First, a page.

AR is also capable of capturing and retaining information to highlight the status of a problem or piece of equipment. Then, when future problems arise this information is available to all users accessing a knowledge base.

Better Training And Upskilling

By storing knowledge and sharing it with others, AR and VR are effective ways to upskill staff and customers in query diagnostics and resolution. They can record and reuse sessions that show techniques to staff they can apply in the field. They also record employees’ workflows, producing visual guidelines for their processes.

For more specific training, VR has the ability to mimic hazardous situations and place trainees in the center of them. Trainees can role-play unexpected situations within a virtual environment, helping them make the right decisions in real-life emergency situations.

To some, AR and VR may seem like an overwhelming investment. But when you understand the clear advantages and benefits it can bring, in the short and long term, it’s worth considering the benefits.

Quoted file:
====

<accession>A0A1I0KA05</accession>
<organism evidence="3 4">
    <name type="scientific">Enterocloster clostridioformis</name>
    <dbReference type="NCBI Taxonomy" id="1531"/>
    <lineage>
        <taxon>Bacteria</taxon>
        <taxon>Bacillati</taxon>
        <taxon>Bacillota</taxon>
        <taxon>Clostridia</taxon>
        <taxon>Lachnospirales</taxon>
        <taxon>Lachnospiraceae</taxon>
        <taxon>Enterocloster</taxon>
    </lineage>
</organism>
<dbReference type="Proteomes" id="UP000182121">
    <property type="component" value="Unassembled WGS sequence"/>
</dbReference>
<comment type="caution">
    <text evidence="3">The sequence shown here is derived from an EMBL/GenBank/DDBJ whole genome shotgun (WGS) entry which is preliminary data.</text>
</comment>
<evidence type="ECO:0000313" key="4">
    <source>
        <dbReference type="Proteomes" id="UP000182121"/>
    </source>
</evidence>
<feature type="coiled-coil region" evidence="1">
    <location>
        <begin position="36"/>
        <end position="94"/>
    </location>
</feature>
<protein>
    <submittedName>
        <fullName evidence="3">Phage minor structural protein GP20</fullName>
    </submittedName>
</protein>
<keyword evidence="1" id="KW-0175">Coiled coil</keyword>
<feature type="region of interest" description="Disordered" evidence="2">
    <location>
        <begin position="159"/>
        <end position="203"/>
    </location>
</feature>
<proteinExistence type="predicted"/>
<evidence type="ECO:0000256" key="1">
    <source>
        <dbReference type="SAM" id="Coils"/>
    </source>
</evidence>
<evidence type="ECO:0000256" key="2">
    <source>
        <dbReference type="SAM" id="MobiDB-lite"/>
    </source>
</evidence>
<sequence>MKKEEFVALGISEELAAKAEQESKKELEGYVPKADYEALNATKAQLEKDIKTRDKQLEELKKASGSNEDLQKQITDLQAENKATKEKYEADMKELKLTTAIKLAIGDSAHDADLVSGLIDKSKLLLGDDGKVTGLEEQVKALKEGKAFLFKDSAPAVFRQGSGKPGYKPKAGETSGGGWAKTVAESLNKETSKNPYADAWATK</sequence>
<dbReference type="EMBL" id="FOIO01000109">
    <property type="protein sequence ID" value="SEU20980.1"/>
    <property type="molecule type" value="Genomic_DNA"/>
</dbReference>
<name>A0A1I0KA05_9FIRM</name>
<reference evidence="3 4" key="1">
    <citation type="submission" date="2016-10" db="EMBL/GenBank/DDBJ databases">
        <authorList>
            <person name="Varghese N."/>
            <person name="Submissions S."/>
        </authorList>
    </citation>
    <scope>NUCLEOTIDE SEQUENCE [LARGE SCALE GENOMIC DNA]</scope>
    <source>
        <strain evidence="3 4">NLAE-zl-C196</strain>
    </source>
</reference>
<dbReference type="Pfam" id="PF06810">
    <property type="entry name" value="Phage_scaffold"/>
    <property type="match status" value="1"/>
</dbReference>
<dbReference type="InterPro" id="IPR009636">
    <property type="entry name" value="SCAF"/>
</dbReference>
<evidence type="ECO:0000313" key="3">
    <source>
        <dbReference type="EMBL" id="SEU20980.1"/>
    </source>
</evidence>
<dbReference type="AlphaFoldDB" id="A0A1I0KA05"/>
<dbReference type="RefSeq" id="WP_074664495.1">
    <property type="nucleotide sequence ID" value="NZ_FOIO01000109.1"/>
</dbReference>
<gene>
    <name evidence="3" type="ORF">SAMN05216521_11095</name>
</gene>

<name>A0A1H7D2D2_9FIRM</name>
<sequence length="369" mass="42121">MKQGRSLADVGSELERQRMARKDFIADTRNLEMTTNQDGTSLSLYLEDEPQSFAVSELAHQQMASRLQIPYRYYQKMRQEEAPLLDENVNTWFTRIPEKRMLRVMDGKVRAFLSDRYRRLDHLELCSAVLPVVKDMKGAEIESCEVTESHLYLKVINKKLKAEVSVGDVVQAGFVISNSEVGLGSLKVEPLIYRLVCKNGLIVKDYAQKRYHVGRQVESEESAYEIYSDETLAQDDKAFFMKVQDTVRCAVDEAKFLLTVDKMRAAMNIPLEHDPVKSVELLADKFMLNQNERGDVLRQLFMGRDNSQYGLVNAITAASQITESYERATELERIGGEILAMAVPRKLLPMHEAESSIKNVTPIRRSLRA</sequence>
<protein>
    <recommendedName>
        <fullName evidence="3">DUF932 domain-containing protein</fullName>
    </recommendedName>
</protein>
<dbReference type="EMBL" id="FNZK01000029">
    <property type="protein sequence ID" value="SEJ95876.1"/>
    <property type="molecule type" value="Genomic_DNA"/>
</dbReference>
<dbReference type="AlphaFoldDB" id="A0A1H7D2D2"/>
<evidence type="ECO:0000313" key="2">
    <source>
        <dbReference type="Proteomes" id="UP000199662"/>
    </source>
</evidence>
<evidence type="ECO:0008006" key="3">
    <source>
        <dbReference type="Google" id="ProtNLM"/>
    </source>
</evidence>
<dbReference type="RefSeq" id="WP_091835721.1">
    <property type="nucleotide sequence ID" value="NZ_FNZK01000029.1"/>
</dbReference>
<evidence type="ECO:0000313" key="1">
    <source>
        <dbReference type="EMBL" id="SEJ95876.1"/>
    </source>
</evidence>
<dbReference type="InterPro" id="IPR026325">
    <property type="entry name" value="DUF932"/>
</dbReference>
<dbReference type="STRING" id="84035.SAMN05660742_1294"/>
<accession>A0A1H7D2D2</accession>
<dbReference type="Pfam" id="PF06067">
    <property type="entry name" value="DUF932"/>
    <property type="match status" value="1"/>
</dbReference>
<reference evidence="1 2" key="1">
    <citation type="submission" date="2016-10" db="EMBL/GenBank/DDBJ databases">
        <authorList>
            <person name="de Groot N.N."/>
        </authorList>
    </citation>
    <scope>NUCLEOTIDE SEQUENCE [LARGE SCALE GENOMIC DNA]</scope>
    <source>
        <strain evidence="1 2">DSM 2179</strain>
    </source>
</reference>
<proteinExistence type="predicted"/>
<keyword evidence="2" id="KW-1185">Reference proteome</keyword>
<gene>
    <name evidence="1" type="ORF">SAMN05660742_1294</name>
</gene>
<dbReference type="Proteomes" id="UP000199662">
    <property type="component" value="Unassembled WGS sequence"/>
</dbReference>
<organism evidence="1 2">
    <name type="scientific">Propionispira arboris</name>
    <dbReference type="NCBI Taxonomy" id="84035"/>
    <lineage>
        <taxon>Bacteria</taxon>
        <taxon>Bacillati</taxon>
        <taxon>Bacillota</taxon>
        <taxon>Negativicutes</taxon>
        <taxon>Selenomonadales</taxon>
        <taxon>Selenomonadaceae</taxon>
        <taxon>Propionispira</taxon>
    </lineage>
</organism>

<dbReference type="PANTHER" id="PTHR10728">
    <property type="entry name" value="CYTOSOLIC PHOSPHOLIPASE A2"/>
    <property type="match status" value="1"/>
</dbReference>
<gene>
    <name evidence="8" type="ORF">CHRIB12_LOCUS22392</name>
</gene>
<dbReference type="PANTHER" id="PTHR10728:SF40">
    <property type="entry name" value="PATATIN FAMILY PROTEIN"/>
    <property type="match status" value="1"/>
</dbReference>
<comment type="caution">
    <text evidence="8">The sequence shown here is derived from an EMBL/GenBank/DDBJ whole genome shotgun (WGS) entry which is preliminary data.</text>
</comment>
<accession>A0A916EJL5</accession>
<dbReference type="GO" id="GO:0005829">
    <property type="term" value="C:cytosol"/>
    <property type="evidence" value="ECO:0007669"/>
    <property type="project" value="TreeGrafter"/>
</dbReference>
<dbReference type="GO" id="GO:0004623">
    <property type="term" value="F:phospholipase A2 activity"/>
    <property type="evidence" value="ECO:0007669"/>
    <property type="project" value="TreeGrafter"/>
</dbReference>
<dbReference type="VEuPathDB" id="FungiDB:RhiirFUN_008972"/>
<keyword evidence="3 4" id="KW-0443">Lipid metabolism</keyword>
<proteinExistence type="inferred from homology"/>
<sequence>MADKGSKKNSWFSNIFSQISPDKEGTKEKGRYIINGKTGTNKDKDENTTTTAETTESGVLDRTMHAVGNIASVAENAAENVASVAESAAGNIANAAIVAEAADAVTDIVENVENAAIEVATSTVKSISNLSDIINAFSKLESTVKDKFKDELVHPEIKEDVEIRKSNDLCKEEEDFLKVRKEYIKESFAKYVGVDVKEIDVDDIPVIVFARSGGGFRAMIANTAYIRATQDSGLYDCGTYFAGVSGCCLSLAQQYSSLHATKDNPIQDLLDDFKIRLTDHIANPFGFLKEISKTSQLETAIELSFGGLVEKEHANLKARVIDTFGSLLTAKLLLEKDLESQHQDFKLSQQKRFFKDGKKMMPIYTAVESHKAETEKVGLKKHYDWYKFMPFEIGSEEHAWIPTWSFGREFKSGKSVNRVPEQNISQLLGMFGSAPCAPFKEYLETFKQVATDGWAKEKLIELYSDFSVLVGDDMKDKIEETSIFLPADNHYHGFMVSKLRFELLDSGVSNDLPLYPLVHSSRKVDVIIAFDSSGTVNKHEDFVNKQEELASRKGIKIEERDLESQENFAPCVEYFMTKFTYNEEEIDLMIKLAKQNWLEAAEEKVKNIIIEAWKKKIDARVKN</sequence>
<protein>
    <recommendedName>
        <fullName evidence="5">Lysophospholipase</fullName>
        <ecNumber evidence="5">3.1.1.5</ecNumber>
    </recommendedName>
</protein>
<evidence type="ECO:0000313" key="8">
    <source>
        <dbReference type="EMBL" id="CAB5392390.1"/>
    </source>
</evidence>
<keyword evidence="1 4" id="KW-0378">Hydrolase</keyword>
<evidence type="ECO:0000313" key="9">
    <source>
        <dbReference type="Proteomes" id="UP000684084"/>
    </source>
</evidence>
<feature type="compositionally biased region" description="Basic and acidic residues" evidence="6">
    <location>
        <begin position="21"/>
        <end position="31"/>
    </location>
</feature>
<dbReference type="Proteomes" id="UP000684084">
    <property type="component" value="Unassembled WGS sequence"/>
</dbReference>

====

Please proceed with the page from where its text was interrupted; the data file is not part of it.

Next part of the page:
Field Service Activities Can Improve Through AR And VR

AR and VR have scalable, transformative capabilities that can change the way FSM businesses operate. They can also save considerable time and resources. Further benefits include:

  • Reduced travel costs for remote engineers and technicians
  • Accurate visualizations of assets
  • Faster response times and return to service following resolution
  • Decreased Mean Time to Service
  • Real-time diagnostics and analytics
  • Fewer errors due to accurate, real-time analytics